A lonely black hole may be the first known rugged black hole

A solitary object in the sky — massive but much smaller than the sun — is wandering the galaxy thousands of light-years from Earth. It may be the first isolated black hole in the star mass detected in the Milky Way. Or it could be one of the heaviest known neutron stars.

The stargazer first appeared in 2011 when its gravity increased the light of a more distant star. But at the time, his true nature escaped the investigators. Now, two teams of astronomers have studied images from the Hubble Space Telescope to explain the identity of the traveler, and come to different conclusions.

The mysterious rogue is a black hole roughly seven times larger than the sun, a group reported in a press release. Journal of Astrophysics. Or it’s a little lighter – only two to four times the weight of our nearest star – and so it’s an unusually light black hole or a strange neutron star, another group reported in a press release. Astrophysical Journal Letters.

Neutron stars and black holes in the mass of stars are formed at the end of life when massive stars — at least several times the size of the sun — fall under their gravity. Astronomers estimate that about one billion neutron stars and about 100 million black holes in the star mass are hidden in our galaxy (SN: 18/8/17). But these objects are not easily recognizable. Neutron stars are so small — the size of a city — that they do not produce much light. And black holes do not emit light.

To detect objects of this type, scientists usually observe how they affect the environment. “The only way we can find these is if they affect something else,” said Kailash Sahu, an astronomer at the Space Telescope Science Institute in Baltimore.

So far, scientists have detected nearly two dozen black holes in the star mass. (Slight black holes are small in the middle of most galaxies, including ours, compared to existing supermassive rebels (SN: 18/01/21).) To do this, researchers have seen how these objects interact with those close to the sky. When a black hole is blocked in a gravitational dance with another star, it removes matter from its partner. As this material falls into a black hole, it emits X-rays, which can be detected by telescopes orbiting the Earth.

But finding black holes in binary systems does not paint the whole picture of the kingdom of black holes. Since these objects are constantly forming matter, it is difficult to determine the mass they formed. And since birth weight is a key feature of a black hole, Sahu says it is a major impediment to studying binary systems. “If we want to understand the properties of black holes, it’s best to find isolated ones.”

Researchers have been searching for solitary black holes in the sky for more than a decade. The research is based on Einstein’s theory of general relativity, which states that any massive object, even an invisible one, bends space around it (SN: 2/3/21). This curvature increases and distorts the light of the background stars, a phenomenon known as the gravitational microlens. By measuring changes in the brightness and apparent position of stars, scientists can calculate the mass of an intermediate object acting as a lens, a technique that also rounds up some planets outside the sun (SN: 24/7/17).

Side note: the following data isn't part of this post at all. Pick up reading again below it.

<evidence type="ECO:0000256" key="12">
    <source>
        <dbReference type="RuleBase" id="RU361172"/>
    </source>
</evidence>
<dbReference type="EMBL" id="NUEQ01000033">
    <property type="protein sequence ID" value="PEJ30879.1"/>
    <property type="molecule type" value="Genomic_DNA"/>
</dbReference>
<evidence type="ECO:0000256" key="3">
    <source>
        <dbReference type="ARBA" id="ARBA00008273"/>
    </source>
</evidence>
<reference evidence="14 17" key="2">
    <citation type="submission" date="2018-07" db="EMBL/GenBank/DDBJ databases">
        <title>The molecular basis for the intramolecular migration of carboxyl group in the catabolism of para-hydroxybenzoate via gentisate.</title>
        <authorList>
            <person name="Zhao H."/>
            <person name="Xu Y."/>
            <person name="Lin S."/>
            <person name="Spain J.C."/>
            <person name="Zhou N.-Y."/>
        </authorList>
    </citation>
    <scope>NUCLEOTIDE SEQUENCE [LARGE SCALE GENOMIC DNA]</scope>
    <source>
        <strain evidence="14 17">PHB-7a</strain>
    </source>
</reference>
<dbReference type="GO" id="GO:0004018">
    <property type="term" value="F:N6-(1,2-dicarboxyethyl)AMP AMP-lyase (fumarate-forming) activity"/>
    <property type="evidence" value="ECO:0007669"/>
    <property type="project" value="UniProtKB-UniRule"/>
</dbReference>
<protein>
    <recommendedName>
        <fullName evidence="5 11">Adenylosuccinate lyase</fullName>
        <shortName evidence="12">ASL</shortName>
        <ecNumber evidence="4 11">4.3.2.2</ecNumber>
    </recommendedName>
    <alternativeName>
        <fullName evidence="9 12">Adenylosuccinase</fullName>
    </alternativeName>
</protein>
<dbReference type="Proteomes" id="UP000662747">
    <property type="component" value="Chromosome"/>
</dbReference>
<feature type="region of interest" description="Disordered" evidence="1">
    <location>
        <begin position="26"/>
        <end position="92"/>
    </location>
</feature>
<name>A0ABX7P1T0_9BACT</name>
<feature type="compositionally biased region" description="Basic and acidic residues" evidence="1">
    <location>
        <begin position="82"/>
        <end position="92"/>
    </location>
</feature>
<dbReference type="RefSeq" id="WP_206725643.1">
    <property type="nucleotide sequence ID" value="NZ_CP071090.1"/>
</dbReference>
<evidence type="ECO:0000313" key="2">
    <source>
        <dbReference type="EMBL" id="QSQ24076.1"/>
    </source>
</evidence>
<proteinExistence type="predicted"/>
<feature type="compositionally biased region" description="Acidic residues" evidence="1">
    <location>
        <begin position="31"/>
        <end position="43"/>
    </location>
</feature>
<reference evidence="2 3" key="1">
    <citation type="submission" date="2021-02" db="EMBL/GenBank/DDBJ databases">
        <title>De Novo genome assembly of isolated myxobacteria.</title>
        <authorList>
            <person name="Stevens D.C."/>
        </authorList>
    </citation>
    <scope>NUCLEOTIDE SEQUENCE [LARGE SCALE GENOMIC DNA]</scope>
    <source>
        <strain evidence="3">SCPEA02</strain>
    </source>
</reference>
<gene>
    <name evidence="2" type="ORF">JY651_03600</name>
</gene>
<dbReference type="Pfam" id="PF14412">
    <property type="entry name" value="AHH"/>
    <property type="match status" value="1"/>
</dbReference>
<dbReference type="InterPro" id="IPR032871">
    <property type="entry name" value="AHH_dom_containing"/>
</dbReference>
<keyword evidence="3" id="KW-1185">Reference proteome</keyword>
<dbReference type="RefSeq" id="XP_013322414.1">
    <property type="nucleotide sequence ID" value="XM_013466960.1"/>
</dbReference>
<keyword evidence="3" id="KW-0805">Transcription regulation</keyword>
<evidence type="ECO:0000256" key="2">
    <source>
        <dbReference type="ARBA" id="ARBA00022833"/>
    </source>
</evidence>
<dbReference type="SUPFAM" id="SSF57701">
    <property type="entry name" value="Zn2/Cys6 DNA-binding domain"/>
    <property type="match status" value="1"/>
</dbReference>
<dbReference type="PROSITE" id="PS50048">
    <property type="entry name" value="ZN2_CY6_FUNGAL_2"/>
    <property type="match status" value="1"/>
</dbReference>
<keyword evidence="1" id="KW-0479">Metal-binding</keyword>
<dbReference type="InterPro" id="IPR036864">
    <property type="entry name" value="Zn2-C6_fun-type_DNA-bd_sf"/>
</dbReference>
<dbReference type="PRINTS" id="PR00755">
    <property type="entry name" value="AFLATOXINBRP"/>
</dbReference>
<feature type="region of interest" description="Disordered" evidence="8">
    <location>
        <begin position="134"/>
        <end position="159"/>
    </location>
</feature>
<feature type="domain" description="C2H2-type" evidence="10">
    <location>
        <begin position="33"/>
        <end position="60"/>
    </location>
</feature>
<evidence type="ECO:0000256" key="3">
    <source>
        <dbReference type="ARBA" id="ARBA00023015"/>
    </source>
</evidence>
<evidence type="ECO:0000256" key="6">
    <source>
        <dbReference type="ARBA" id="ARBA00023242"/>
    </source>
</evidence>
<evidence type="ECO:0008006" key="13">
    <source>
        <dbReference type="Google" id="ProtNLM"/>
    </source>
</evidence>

In 2011, researchers announced that they had seen a star that suddenly became 200 times brighter. But these initial observations, made through telescopes in Chile and New Zealand, could not clarify whether the apparent position of the stars was also changing. And this information is essential for determining the mass of the intermediate object. If it were a heavy weight, its gravity would distort the space so much that the star seems to move. But the “big” change in the position of the stars would also be very small and difficult to detect. And unfortunately, the fine details of astronomical images taken by Earth telescopes are often blurred due to the turbulent atmosphere on our planet (SN: 20/7/29).

To avoid this boundary on Earth, two independent groups of astronomers turned to the Hubble Space Telescope. This observatory can take very accurate pictures, as it orbits most of the Earth’s atmosphere.

Both groups found that the location of the stars had changed over the years. One of the groups led by Sahu concluded that the star-shaped dance was caused by an object seven times the size of the sun. A star of that mass would have shone in Hubble images, but the researchers saw nothing. Something heavy and dark must have been a black hole, the group said.

But another team of researchers, led by astronomer Casey Lam of the University of California, Berkeley, found different results. Lam and his colleagues calculated that the mass of the lensing object was less than two or four times the mass of the sun. So it could be a neutron star or a black hole, the team concluded.

However, it is an intriguing object, says astronomer Jessica Lu, a member of UC Berkeley’s Lam team. That’s because it’s a bit weird in terms of mass. It is one of the most massive neutron stars ever found, or one of the most massive black holes known, according to Lu. “It’s located in this strange region that we call the mass gap.”

Despite the disagreements, the results are thrilling, says Will M. Farr, an astrophysicist at Stony Brook University in New York who did not participate in the study. “It’s very exciting to work on the instrumental frontier in the true avant-garde of what’s remarkable.”

Leave a Comment